By Murray MacAdam
When he looked into the Earth’s changing climate, David Faltenhine realized he needed to do something about it. Now he serves as a volunteer ambassador for climate change education and action with The Climate Reality Project, begun by former U.S. vice-president Al Gore.
As the national energy manager for a large engineering firm, Mr. Faltenhine was invited to a Climate Reality Project training session in California last fall. “It was a really powerful experience,” he recalls. Mr. Gore, a prominent environmental activist, led a presentation on the science behind climate change, and what can be done in response.
Mr. Faltenhine will present a Climate Reality Project workshop at the diocese’s Outreach Conference on Oct. 5 with Diane Marshall, a member of the diocese’s Creation Matters environmental group. The floods in Toronto and Calgary, and other startling weather episodes, will be covered, followed by scientific evidence backing up climate change. “We connect the dots,” says Mr. Faltenhine. The workshop will wrap up with suggestions for action.
In his work, Mr. Faltenhine has helped companies save millions of dollars on energy costs. But it’s the environmental benefits that give him the most satisfaction. His Christian faith helps inspire Mr. Faltenhine, a member of the Church of the Redeemer, in his environmental advocacy, which has included meetings with his MPP and his MP. When he recalls the biblical story of Adam and Eve in the Garden of Eden, and the beauty of God’s creation, it reminds him of the damage that humans are inflicting on the Earth. “We’re not being responsible to the beautiful planet that’s been given us,” he says.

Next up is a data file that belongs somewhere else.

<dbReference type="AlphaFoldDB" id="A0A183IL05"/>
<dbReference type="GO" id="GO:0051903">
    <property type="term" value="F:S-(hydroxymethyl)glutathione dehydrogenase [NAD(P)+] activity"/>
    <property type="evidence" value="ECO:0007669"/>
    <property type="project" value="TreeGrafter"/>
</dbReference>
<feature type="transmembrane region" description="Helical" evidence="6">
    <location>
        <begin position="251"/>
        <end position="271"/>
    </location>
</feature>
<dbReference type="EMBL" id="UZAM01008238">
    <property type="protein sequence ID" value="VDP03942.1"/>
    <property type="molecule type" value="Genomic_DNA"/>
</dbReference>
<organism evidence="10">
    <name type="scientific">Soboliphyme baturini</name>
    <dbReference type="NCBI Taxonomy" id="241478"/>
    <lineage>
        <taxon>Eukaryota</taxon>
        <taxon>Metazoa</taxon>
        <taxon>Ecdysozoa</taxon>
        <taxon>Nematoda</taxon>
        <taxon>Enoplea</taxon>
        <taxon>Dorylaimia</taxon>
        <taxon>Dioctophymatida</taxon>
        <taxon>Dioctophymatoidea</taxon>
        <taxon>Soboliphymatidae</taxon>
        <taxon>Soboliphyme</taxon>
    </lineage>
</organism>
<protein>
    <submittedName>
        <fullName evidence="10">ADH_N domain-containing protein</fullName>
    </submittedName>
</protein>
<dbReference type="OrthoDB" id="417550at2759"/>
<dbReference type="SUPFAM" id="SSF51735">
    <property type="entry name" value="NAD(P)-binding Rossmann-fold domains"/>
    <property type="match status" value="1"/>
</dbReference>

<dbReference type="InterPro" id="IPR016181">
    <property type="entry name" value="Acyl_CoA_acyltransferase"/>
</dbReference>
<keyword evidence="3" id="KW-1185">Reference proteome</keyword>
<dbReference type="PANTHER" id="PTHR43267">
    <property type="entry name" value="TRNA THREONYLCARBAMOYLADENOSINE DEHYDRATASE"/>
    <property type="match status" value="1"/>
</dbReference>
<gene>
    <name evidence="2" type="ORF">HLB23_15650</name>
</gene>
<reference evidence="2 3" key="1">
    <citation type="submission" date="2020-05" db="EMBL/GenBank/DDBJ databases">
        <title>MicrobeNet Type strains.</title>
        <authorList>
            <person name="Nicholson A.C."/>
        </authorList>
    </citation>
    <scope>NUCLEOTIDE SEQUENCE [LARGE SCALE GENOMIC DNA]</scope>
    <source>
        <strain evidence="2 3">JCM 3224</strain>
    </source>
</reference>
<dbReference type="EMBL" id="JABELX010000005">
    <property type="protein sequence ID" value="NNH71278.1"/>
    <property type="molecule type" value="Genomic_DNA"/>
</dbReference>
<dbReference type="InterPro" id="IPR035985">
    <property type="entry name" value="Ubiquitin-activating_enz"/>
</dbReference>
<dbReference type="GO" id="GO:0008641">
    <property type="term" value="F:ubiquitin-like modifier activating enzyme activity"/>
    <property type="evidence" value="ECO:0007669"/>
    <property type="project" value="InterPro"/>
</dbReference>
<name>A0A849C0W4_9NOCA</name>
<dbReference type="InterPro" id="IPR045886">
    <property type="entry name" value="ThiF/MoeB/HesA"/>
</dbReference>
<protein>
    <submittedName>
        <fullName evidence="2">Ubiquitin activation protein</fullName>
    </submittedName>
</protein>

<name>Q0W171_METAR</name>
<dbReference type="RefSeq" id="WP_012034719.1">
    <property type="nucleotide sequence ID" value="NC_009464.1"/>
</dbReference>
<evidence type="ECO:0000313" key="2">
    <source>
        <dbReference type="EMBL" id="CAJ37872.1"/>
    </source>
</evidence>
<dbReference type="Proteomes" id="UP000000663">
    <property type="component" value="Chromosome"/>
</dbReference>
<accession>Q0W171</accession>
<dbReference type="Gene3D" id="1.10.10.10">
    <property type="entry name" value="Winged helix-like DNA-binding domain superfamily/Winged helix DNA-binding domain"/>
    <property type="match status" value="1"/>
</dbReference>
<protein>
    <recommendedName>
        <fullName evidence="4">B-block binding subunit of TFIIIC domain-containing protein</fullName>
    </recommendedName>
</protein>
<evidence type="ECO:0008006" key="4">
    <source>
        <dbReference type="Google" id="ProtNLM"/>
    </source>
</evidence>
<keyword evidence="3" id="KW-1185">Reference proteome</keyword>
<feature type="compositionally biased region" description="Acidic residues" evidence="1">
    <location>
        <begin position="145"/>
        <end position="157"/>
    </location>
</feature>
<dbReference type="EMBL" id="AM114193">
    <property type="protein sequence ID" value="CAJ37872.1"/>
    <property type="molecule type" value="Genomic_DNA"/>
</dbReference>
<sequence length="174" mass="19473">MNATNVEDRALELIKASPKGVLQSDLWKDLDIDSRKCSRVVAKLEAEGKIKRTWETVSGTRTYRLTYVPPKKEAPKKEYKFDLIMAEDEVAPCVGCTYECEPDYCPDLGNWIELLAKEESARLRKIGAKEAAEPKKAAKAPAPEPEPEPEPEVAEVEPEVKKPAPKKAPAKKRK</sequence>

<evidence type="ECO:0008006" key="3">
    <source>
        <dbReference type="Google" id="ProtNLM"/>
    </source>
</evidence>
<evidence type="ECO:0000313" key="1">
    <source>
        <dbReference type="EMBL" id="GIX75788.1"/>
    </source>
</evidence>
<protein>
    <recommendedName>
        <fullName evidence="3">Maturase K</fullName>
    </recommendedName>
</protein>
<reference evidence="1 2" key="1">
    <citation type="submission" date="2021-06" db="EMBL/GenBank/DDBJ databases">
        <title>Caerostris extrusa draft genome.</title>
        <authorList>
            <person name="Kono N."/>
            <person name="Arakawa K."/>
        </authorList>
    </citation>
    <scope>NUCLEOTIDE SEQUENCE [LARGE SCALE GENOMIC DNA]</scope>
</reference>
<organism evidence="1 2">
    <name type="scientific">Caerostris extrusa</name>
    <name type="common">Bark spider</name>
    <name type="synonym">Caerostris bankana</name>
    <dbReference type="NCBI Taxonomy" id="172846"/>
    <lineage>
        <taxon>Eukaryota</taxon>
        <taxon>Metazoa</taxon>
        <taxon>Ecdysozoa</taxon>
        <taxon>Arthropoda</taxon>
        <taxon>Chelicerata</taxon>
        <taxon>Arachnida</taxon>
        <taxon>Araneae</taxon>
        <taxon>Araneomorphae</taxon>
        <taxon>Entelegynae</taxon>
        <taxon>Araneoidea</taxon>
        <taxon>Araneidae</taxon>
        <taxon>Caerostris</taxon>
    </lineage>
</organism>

Mr. Faltenhine admits that at times it’s hard to remain hopeful, with powerful political and economic interests opposing action on climate change. “It’s almost like a David and Goliath situation,” he notes. “But David did slay Goliath.”
Ms. Marshall says, “The Anglican Church’s fifth Mark of Mission calls us to care responsibly for the creation. Part of this workshop will include a discussion on how we, as Christians, can take responsibility in our personal and public lives as citizens in a time of climate change.”
The climate change workshop is just one of many at the Outreach Conference, which takes place from 9 a.m. to 3:30 p.m. on Oct. 5 at Holy Trinity School, Richmond Hill. Other workshops include spirituality and social justice, solidarity with First Nations, advocacy tips, a theatrical workshop on refugee issues, and much more. Free child care is provided. If you’d like to attend, register as soon as possible because registration is limited, and nearly 50 people have already registered. To register, visit www.toronto.anglican.ca/outreachconference. The conference fee of $25 ($10 for students and the unemployed) includes lunch.
For more information on the Outreach Conference, contact Social Justice and Advocacy Consultant Murray MacAdam at 1-800-668-8932 or 416-363-6021, ext. 240, or email email@example.com.